6

Quite apart from the Schengen situation, your national ID card is enough to travel and even reside everywhere in the European Union, even in a country like the UK where everybody is supposed to be checked upon entry and citizens don't have an ID card. So you have absolutely no reason to worry.


6

I thought it's time to finally answer my own question. After a lot of research, I could find to newspaper article that state that the "dekortiert" sign indicates that some nudism might be expected. Unfortunately the articles are only available in German, but here they are: ...


6

The railway structure both in terms of pricing and network is very different in the Alpine countries than in Germany. Broadly speaking in these countries, it's expected that passengers will not plan their journey based on price, but that they'll just show up when they want to travel and take the next appropriate train. While there is some tariff discretion ...


5

There are a couple of things you should do. Driving license An International driving licensed is not required, when your driving license is in a language that the police can read. They have to verify that you license is up to date an valid. So, when your driving license is in German, French, Italian, or English, you should be fine, and probably there are ...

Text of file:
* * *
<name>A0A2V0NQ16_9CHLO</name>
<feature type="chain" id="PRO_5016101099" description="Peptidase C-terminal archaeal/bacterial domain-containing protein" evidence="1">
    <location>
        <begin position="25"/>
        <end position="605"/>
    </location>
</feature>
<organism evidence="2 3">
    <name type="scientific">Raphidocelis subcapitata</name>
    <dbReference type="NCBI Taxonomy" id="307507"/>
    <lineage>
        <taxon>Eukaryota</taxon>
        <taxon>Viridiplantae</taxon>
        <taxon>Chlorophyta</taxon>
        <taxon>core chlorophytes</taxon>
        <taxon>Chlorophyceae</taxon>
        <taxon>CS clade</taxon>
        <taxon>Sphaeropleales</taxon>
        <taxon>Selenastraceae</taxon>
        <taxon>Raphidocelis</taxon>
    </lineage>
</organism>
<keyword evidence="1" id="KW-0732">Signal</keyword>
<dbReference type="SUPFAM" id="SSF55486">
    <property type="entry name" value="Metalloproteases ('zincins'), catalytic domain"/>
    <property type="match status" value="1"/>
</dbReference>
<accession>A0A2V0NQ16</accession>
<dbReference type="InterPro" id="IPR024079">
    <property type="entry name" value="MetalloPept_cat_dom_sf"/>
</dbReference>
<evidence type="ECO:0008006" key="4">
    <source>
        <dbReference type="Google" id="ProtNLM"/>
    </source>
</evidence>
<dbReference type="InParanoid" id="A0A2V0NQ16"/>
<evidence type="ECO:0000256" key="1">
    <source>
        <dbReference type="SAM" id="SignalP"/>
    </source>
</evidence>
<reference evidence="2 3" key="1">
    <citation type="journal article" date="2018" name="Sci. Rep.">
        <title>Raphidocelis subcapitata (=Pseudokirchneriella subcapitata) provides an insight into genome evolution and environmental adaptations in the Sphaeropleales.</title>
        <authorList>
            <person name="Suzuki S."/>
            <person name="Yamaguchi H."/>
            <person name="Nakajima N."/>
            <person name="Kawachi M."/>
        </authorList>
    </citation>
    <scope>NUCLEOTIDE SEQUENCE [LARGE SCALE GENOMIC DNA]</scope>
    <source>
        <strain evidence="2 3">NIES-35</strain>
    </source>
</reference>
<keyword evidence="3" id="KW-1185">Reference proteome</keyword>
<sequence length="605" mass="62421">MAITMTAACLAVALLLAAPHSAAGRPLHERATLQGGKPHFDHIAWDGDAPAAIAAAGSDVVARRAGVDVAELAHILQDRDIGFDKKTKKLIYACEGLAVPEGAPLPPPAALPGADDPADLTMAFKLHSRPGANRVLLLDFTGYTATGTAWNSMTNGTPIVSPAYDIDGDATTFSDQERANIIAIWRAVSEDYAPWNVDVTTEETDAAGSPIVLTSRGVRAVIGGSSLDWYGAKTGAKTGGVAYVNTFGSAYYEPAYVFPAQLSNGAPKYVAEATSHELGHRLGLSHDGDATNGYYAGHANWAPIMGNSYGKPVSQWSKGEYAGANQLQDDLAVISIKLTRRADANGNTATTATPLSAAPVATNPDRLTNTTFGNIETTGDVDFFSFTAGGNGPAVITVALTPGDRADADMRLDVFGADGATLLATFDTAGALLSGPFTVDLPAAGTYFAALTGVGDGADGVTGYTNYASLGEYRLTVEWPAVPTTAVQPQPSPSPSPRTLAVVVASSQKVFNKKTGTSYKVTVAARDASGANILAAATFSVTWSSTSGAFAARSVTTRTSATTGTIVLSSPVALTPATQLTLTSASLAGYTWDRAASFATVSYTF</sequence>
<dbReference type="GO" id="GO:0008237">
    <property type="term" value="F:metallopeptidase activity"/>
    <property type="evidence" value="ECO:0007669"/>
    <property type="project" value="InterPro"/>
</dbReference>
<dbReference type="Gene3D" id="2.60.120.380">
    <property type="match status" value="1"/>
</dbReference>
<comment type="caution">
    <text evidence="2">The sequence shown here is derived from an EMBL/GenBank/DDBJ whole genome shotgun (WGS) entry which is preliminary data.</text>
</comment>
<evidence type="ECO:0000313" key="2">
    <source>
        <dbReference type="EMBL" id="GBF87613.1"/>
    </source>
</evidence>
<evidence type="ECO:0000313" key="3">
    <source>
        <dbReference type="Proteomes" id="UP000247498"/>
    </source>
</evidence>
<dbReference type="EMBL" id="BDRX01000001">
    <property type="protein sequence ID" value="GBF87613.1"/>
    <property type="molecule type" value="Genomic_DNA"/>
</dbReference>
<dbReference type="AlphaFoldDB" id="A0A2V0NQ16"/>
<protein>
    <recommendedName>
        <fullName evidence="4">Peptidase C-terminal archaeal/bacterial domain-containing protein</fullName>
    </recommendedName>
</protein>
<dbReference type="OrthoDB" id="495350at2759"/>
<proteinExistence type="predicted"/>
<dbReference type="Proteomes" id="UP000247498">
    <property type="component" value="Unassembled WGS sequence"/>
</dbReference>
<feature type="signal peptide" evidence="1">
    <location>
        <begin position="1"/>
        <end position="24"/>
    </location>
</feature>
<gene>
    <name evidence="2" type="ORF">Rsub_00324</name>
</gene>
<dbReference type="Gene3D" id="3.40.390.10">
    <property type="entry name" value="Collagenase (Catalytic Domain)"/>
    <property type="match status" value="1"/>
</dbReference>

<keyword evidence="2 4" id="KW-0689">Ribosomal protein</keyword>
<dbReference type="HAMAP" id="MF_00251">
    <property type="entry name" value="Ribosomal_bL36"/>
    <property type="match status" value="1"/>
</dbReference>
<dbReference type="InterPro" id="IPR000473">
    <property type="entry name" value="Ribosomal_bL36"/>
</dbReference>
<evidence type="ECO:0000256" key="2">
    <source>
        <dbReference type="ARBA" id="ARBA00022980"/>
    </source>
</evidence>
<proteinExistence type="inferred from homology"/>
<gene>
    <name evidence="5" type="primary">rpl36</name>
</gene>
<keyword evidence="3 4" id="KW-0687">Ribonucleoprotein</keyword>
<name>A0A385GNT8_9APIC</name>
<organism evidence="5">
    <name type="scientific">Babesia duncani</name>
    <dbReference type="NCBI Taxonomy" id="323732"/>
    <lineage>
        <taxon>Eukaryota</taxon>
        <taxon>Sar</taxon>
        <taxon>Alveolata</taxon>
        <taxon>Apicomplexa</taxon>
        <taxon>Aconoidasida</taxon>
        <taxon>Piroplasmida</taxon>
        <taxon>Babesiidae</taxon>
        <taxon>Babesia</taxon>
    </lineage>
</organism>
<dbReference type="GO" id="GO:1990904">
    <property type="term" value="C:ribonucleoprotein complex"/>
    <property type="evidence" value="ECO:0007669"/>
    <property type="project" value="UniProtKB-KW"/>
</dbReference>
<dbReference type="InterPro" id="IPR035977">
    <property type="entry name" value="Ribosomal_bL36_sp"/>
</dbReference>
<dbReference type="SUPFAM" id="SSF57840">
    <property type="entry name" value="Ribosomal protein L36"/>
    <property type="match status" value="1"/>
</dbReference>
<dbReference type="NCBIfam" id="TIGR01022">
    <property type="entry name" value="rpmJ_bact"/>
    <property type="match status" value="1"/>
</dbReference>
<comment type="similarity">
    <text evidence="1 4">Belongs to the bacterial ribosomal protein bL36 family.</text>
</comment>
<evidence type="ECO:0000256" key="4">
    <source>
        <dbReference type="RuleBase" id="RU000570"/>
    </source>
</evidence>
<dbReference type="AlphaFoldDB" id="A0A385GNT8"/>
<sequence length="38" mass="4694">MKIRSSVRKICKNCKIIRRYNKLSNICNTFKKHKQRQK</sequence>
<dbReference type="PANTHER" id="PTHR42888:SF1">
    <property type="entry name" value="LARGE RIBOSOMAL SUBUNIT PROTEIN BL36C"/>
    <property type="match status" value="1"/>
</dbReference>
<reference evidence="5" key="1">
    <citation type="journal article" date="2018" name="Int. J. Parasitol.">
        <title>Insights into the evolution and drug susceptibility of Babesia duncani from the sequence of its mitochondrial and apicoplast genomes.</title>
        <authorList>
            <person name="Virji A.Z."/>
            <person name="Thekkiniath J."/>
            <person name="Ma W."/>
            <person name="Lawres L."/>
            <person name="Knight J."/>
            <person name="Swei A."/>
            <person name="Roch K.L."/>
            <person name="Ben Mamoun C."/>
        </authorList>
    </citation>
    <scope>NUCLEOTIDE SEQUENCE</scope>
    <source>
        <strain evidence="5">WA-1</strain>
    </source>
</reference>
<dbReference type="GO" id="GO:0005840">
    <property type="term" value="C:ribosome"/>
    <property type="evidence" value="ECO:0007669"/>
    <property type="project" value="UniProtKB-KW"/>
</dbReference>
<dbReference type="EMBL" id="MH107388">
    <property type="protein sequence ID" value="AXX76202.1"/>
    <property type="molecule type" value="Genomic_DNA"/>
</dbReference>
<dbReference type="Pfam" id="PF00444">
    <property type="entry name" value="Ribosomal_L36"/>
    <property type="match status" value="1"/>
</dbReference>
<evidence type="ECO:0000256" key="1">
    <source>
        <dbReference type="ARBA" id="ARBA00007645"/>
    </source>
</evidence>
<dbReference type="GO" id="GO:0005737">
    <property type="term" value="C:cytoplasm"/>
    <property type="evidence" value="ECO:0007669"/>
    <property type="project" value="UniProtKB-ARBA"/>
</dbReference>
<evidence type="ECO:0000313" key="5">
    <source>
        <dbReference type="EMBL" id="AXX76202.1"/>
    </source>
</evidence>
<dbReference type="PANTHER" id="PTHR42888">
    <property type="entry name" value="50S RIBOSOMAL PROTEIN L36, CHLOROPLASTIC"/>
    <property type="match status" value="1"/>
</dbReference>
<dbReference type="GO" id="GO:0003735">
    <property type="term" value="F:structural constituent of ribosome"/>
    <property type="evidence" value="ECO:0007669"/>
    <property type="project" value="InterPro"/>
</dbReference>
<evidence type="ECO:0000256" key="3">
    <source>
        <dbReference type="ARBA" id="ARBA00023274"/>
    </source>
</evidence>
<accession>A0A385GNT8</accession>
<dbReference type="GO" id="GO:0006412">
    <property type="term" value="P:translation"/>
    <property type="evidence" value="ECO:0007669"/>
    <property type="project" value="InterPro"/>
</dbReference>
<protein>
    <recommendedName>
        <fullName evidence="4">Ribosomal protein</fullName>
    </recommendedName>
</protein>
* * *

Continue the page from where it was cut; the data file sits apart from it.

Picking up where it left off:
5

It is impossible to say. Granting or denying a visa is often a subjective decision made by a consular employee and not based on well-defined rules leading to a 'yes' or 'no' decision. Assuming that you have enough savings to finance your holiday, in case of a Schengen visa you are required to produce further documentation, e.g.: 'information enabling an ...


4

No, single entry Schengen Visa will give you one single entry for whole Schengen Area, for the days mentioned on visa sticker. You may freely move around Schengen provided you are within the dates, days & purpose allowed on this visa. Keep in mind that few EU countries are not Schengen members, like Croatia; few Schengen members are not EU members, like ...


4

I was about to ask why you didn't just check the website, but ticket fares are surprisingly well-hidden and there's no actual mention of age limits on the English site (update below). So, let's check Seat61, which has this to say about age limits on trains in Europe: Children travel at a reduced fare... The age limit for children varies by country from ...


4

While the previous answers justify the reason for it not being there, you can find it. At least for ÖBB trains, head over to the Fahrplan (i.e. the Timetable). These can typically be found around the stations or on the platforms. You will find that every train, even the S-Bahn, has a unique Zug-Nummer (Train Number). Source (Ignore the yellow circle. It ...


3